“Maybe we can get two to a check ride,” she said. “That would be a pretty good step. What I didn’t account for when I originally thought it was a crazy plan, was that … these students are highly motivated, highly driven, very sharp cadets who when you put them in the full immersive environment, they do very well.”

One of the bright lights among the 2021 cadets is Cadet Lt. Col. Mary Moor of the New Jersey Wing’s Raritan Valley Composite Squadron. For the incoming Rowan University computer science major, Bennett was a role model and a listening ear.

Moor is serving a summer internship for the Department of Defense. Like Bennett, her passion for aviation was ignited in childhood by her dad’s love of flight. She began in gliders.

Moor has served in various squadron roles throughout her cadet career, and she participated in the Cadet Wings program.

“(Bennett) always had a plan, and she was always two steps ahead of everyone,” Moor said. “And seeing and hearing how she flies, and she does gliders and power and everything, it was another person I can relate to.”

Cockpit visitor

She added, “Not only that, but around here, when I talk to other pilots, it’s always males," so she particularly valued "being able to talk to another female about it and just having that relationship and being able to talk freely.”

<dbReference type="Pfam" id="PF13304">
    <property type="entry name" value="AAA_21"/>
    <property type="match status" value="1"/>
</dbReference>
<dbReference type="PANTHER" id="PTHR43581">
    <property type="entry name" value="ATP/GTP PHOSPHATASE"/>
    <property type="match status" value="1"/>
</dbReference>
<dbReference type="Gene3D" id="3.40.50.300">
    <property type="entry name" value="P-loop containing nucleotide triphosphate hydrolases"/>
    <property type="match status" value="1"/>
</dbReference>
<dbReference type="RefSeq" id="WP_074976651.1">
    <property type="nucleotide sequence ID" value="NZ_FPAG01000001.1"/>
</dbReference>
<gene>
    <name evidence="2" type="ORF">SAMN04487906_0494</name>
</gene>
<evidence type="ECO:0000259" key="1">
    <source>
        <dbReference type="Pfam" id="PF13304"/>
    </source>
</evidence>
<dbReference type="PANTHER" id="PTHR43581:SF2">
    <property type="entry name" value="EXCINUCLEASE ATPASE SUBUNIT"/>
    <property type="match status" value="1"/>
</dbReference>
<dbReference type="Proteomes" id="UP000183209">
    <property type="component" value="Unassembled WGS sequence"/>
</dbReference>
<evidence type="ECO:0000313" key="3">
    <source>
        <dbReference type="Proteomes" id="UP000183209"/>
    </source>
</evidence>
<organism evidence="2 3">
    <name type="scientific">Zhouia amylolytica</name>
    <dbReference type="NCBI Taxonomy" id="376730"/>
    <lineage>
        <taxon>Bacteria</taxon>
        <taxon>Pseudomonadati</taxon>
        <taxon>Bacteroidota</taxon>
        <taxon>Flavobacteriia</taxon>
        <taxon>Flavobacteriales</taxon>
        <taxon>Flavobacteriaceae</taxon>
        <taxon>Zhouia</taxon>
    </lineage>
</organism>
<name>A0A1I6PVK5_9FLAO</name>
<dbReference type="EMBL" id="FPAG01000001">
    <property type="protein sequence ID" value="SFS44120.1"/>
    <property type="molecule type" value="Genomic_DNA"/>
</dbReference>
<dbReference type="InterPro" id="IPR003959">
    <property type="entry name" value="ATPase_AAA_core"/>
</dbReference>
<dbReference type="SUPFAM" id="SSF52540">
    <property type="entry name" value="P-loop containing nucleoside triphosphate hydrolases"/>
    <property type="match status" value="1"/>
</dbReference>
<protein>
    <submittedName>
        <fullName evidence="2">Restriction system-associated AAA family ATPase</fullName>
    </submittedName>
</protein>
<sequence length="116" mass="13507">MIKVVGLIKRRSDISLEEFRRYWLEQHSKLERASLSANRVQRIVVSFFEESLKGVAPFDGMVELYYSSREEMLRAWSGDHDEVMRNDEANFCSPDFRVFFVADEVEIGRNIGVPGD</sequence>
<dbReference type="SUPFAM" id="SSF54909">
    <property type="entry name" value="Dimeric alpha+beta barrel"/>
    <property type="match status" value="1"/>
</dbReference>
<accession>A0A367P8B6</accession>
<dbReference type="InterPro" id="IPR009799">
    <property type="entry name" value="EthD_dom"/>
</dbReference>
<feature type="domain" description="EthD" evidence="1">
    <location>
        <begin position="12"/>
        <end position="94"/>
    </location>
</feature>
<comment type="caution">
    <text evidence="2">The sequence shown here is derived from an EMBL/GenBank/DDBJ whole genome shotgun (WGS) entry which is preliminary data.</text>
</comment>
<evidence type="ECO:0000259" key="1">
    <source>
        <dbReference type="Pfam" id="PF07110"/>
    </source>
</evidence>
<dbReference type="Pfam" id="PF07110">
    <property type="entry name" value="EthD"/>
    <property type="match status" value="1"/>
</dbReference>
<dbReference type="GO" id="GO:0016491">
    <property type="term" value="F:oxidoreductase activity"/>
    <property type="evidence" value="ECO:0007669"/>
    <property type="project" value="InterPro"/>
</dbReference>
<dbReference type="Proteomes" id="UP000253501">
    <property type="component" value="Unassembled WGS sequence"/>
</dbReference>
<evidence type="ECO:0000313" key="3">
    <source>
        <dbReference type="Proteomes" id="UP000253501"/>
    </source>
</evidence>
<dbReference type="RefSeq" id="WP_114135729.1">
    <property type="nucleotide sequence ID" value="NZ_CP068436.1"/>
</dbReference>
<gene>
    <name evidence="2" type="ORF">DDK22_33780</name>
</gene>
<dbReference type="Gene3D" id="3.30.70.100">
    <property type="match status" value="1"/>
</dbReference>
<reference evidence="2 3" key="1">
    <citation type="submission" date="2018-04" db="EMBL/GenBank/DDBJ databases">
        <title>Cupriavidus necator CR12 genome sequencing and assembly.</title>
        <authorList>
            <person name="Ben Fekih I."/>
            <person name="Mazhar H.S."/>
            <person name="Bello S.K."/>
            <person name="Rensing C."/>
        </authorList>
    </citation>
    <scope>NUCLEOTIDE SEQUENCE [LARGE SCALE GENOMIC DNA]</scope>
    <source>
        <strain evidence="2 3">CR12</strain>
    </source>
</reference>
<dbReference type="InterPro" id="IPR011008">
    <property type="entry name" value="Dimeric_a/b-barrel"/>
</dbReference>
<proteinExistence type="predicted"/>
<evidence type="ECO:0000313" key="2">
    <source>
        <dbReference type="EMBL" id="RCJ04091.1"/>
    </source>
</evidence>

Capt. Bil Seamon of the Arizona Wing, a 33-year Air Force veteran, also praised Bennett’s work. He has served as an instructor in 2021 and this year.

“I’ve gotta say, this academy wouldn’t be what it is without Morgan,” Seamon said. “She is absolutely amazing. I can’t overstate that. She’s got full steam on her and she just goes and gets it done.”

He added, “She takes very good care of the cadets. She knows instructional design, and she implements it without a hitch.”

As for the program that Bennett launched in 2021, it means a chance to earn the private pilot’s certificate. And while students may have their eyes on the skies, their feet are on the ground and they make the effort to succeed.

“The opportunity – and that’s the key word – to earn their private pilot’s certificate and the caliber of students who have come through here has been outstanding. They’re sharp. They’re go-getters and they do what it takes to get the task done.”

Participating cadets this summer are:

  • Cadet Col. Ethan Wegner, Omaha Composite Squadron, Nebraska Wing
  • Cadet Lt. Col. Oliver Hewitt-Qualls, 89th MacDill Aviation Cadet Squadron, Florida Wing
  • Cadet Lt. Col. Estelle Roche, College Park Composite Squadron, Maryland Wing
  • Capt Capt. Gabriella Pfang, Alamo Composite Squadron, Texas Wing
  • Cadet Capt. Rachel Smith, Raleigh-Wake Composite Squadron, North Carolina Wing
  • Cadet 1st Lt. Claire Gerber, Akron Canton Composite Squadron, Ohio Wing

Paul South
Contributing Writer

This profile of Lt. Col. Morgan Bennett, who heads the Advanced Flight Training Academy, is third in a regular series of articles showcasing how CAP and its members make an impact throughout the nation.